Former Formula One team owner Giancarlo Minardi has said that the collapse of the Manor team last month shows that the current system of operating the sport has failed.
Manor went into administration on January 6, and the team was formally wound up at the end of the month. Losing prize money for tenth place in the 2016 constructors championship to Sauber was widely blamed for the team's demise.
"When a team leaves F1 it is a failure of the whole system," Minardi told Autosport magazine this week.
The Italian explained that the 1.6-litre V6 engines introduced in 2014 had caused big problems for teams trying to complete in the sport.
"In recent years F1 chose the road of technology, in other words to make Formula 1 the maximum expression of technology with the introduction of the power unit, and this has led to a big increase in costs," he said.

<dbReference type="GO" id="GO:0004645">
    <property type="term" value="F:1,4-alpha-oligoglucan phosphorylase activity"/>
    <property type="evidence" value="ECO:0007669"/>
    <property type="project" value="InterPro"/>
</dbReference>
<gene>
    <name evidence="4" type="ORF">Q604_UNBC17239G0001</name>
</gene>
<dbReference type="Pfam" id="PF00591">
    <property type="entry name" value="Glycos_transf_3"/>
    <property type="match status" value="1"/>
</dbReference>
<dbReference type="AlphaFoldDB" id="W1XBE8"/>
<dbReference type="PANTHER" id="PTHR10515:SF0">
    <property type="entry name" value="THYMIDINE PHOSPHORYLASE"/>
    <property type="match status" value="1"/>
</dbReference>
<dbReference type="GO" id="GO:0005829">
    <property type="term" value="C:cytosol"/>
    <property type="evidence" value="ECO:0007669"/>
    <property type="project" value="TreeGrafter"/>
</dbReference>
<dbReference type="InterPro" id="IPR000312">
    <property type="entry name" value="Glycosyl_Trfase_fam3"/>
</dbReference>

The 69-year-old added that the technology would have been better suited to endurance racing.
"Formula One is sprint racing, wheel-to-wheel battles between drivers," added Miniardi, whose team was active in the sport for 20 years from 1985, giving an early opening to future stars including Mark Webber and Fernando Alonso before being bought by Red Bull and relabelled Toro Rosso.
Minardi added that he wanted teams to have more track time rather than relying on simulators and to allow teams to develop their cars and engines without applying artificial limits.
"I would encourage decreasing the number of the staff within a team," he added. "We should prohibit the use of remote teams of engineers, engineer teams who work at the headquarters simultaneously with those at the track.